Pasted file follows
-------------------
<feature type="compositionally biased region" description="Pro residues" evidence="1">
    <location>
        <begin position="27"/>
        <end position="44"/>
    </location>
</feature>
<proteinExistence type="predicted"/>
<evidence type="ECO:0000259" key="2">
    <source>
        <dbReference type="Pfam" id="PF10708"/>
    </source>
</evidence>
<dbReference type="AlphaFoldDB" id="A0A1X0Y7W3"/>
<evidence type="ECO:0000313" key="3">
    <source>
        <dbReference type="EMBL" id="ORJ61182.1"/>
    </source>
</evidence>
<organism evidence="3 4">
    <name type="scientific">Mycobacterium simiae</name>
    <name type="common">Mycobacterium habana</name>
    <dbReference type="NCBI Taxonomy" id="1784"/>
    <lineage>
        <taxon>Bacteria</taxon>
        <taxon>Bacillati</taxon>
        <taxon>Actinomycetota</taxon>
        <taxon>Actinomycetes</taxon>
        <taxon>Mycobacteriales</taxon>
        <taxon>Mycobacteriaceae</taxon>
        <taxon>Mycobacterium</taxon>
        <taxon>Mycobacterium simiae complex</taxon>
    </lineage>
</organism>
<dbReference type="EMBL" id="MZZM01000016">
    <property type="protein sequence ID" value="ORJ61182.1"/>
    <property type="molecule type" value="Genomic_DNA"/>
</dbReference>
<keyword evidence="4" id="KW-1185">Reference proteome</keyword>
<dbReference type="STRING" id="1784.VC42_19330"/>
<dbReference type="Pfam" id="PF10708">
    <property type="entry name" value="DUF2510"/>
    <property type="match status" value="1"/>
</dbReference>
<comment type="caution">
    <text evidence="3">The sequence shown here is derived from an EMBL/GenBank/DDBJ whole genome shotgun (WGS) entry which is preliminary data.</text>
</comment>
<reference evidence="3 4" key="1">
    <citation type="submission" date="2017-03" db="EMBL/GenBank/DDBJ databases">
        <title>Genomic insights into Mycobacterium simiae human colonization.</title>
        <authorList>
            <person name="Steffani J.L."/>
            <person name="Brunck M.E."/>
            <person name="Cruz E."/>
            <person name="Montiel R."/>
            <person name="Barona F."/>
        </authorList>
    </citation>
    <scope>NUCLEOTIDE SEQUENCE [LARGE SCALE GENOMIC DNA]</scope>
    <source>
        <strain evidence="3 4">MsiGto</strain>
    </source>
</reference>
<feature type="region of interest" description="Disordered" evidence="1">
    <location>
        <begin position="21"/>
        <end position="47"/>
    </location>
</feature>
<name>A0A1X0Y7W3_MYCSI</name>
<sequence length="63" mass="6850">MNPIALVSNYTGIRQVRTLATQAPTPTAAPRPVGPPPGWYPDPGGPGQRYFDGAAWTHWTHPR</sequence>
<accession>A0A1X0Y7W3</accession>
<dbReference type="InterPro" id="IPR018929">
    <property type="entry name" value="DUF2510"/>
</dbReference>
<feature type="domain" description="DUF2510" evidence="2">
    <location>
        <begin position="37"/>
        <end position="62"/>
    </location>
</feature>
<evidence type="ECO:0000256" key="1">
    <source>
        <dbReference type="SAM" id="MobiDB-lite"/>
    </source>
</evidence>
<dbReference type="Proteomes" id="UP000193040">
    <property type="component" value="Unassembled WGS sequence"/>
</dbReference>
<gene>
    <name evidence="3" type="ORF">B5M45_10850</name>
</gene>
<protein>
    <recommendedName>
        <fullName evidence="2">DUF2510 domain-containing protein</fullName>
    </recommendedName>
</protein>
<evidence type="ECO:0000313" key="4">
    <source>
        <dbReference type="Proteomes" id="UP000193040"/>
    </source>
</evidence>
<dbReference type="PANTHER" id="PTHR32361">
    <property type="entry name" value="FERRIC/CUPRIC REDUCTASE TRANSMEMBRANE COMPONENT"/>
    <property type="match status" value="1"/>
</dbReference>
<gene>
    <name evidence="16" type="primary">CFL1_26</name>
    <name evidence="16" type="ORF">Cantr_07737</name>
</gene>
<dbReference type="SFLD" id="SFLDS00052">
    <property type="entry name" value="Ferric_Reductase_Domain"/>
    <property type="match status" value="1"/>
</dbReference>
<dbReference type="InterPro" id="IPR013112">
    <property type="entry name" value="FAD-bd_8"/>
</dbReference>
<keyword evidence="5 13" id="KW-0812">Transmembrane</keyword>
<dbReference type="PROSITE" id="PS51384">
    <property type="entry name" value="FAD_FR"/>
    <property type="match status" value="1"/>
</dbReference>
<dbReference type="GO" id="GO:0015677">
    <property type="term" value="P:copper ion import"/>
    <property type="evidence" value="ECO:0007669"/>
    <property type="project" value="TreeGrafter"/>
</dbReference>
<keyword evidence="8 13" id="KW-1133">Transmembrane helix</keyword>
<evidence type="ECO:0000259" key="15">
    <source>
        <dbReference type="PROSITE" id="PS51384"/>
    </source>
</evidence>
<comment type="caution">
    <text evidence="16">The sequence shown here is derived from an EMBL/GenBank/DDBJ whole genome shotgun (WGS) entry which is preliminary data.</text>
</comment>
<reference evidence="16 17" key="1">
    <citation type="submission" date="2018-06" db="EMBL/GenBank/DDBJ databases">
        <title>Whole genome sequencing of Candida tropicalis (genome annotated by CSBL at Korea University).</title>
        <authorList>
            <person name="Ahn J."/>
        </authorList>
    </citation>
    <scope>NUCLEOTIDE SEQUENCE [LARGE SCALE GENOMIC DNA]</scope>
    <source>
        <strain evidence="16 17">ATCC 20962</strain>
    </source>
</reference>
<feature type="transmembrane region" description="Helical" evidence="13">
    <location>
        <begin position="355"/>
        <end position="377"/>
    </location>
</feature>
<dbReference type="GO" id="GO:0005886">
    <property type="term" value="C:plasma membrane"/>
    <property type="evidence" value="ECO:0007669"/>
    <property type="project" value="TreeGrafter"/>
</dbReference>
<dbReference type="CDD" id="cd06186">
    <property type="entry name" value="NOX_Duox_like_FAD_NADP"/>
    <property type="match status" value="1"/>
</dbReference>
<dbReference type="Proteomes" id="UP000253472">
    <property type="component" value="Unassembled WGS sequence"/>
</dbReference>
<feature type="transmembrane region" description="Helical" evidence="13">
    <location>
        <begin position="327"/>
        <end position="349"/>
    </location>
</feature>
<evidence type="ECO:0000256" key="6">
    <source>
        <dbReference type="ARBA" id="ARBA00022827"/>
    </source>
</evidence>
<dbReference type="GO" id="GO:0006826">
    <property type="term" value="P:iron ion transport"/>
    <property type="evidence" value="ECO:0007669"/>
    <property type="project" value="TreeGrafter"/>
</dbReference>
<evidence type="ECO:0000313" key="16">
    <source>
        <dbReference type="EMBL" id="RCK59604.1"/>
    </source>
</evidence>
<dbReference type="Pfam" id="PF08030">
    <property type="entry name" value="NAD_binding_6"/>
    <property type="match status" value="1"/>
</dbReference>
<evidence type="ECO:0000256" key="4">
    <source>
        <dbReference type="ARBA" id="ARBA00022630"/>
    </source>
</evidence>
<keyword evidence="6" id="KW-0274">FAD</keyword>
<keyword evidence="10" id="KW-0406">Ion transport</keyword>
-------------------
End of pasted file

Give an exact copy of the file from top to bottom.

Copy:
<feature type="compositionally biased region" description="Pro residues" evidence="1">
    <location>
        <begin position="27"/>
        <end position="44"/>
    </location>
</feature>
<proteinExistence type="predicted"/>
<evidence type="ECO:0000259" key="2">
    <source>
        <dbReference type="Pfam" id="PF10708"/>
    </source>
</evidence>
<dbReference type="AlphaFoldDB" id="A0A1X0Y7W3"/>
<evidence type="ECO:0000313" key="3">
    <source>
        <dbReference type="EMBL" id="ORJ61182.1"/>
    </source>
</evidence>
<organism evidence="3 4">
    <name type="scientific">Mycobacterium simiae</name>
    <name type="common">Mycobacterium habana</name>
    <dbReference type="NCBI Taxonomy" id="1784"/>
    <lineage>
        <taxon>Bacteria</taxon>
        <taxon>Bacillati</taxon>
        <taxon>Actinomycetota</taxon>
        <taxon>Actinomycetes</taxon>
        <taxon>Mycobacteriales</taxon>
        <taxon>Mycobacteriaceae</taxon>
        <taxon>Mycobacterium</taxon>
        <taxon>Mycobacterium simiae complex</taxon>
    </lineage>
</organism>
<dbReference type="EMBL" id="MZZM01000016">
    <property type="protein sequence ID" value="ORJ61182.1"/>
    <property type="molecule type" value="Genomic_DNA"/>
</dbReference>
<keyword evidence="4" id="KW-1185">Reference proteome</keyword>
<dbReference type="STRING" id="1784.VC42_19330"/>
<dbReference type="Pfam" id="PF10708">
    <property type="entry name" value="DUF2510"/>
    <property type="match status" value="1"/>
</dbReference>
<comment type="caution">
    <text evidence="3">The sequence shown here is derived from an EMBL/GenBank/DDBJ whole genome shotgun (WGS) entry which is preliminary data.</text>
</comment>
<reference evidence="3 4" key="1">
    <citation type="submission" date="2017-03" db="EMBL/GenBank/DDBJ databases">
        <title>Genomic insights into Mycobacterium simiae human colonization.</title>
        <authorList>
            <person name="Steffani J.L."/>
            <person name="Brunck M.E."/>
            <person name="Cruz E."/>
            <person name="Montiel R."/>
            <person name="Barona F."/>
        </authorList>
    </citation>
    <scope>NUCLEOTIDE SEQUENCE [LARGE SCALE GENOMIC DNA]</scope>
    <source>
        <strain evidence="3 4">MsiGto</strain>
    </source>
</reference>
<feature type="region of interest" description="Disordered" evidence="1">
    <location>
        <begin position="21"/>
        <end position="47"/>
    </location>
</feature>
<name>A0A1X0Y7W3_MYCSI</name>
<sequence length="63" mass="6850">MNPIALVSNYTGIRQVRTLATQAPTPTAAPRPVGPPPGWYPDPGGPGQRYFDGAAWTHWTHPR</sequence>
<accession>A0A1X0Y7W3</accession>
<dbReference type="InterPro" id="IPR018929">
    <property type="entry name" value="DUF2510"/>
</dbReference>
<feature type="domain" description="DUF2510" evidence="2">
    <location>
        <begin position="37"/>
        <end position="62"/>
    </location>
</feature>
<evidence type="ECO:0000256" key="1">
    <source>
        <dbReference type="SAM" id="MobiDB-lite"/>
    </source>
</evidence>
<dbReference type="Proteomes" id="UP000193040">
    <property type="component" value="Unassembled WGS sequence"/>
</dbReference>
<gene>
    <name evidence="3" type="ORF">B5M45_10850</name>
</gene>
<protein>
    <recommendedName>
        <fullName evidence="2">DUF2510 domain-containing protein</fullName>
    </recommendedName>
</protein>
<evidence type="ECO:0000313" key="4">
    <source>
        <dbReference type="Proteomes" id="UP000193040"/>
    </source>
</evidence>
<dbReference type="PANTHER" id="PTHR32361">
    <property type="entry name" value="FERRIC/CUPRIC REDUCTASE TRANSMEMBRANE COMPONENT"/>
    <property type="match status" value="1"/>
</dbReference>
<gene>
    <name evidence="16" type="primary">CFL1_26</name>
    <name evidence="16" type="ORF">Cantr_07737</name>
</gene>
<dbReference type="SFLD" id="SFLDS00052">
    <property type="entry name" value="Ferric_Reductase_Domain"/>
    <property type="match status" value="1"/>
</dbReference>
<dbReference type="InterPro" id="IPR013112">
    <property type="entry name" value="FAD-bd_8"/>
</dbReference>
<keyword evidence="5 13" id="KW-0812">Transmembrane</keyword>
<dbReference type="PROSITE" id="PS51384">
    <property type="entry name" value="FAD_FR"/>
    <property type="match status" value="1"/>
</dbReference>
<dbReference type="GO" id="GO:0015677">
    <property type="term" value="P:copper ion import"/>
    <property type="evidence" value="ECO:0007669"/>
    <property type="project" value="TreeGrafter"/>
</dbReference>
<keyword evidence="8 13" id="KW-1133">Transmembrane helix</keyword>
<evidence type="ECO:0000259" key="15">
    <source>
        <dbReference type="PROSITE" id="PS51384"/>
    </source>
</evidence>
<comment type="caution">
    <text evidence="16">The sequence shown here is derived from an EMBL/GenBank/DDBJ whole genome shotgun (WGS) entry which is preliminary data.</text>
</comment>
<reference evidence="16 17" key="1">
    <citation type="submission" date="2018-06" db="EMBL/GenBank/DDBJ databases">
        <title>Whole genome sequencing of Candida tropicalis (genome annotated by CSBL at Korea University).</title>
        <authorList>
            <person name="Ahn J."/>
        </authorList>
    </citation>
    <scope>NUCLEOTIDE SEQUENCE [LARGE SCALE GENOMIC DNA]</scope>
    <source>
        <strain evidence="16 17">ATCC 20962</strain>
    </source>
</reference>
<feature type="transmembrane region" description="Helical" evidence="13">
    <location>
        <begin position="355"/>
        <end position="377"/>
    </location>
</feature>
<dbReference type="GO" id="GO:0005886">
    <property type="term" value="C:plasma membrane"/>
    <property type="evidence" value="ECO:0007669"/>
    <property type="project" value="TreeGrafter"/>
</dbReference>
<dbReference type="CDD" id="cd06186">
    <property type="entry name" value="NOX_Duox_like_FAD_NADP"/>
    <property type="match status" value="1"/>
</dbReference>
<dbReference type="Proteomes" id="UP000253472">
    <property type="component" value="Unassembled WGS sequence"/>
</dbReference>
<feature type="transmembrane region" description="Helical" evidence="13">
    <location>
        <begin position="327"/>
        <end position="349"/>
    </location>
</feature>
<evidence type="ECO:0000256" key="6">
    <source>
        <dbReference type="ARBA" id="ARBA00022827"/>
    </source>
</evidence>
<dbReference type="GO" id="GO:0006826">
    <property type="term" value="P:iron ion transport"/>
    <property type="evidence" value="ECO:0007669"/>
    <property type="project" value="TreeGrafter"/>
</dbReference>
<evidence type="ECO:0000313" key="16">
    <source>
        <dbReference type="EMBL" id="RCK59604.1"/>
    </source>
</evidence>
<dbReference type="Pfam" id="PF08030">
    <property type="entry name" value="NAD_binding_6"/>
    <property type="match status" value="1"/>
</dbReference>
<evidence type="ECO:0000256" key="4">
    <source>
        <dbReference type="ARBA" id="ARBA00022630"/>
    </source>
</evidence>
<keyword evidence="6" id="KW-0274">FAD</keyword>
<keyword evidence="10" id="KW-0406">Ion transport</keyword>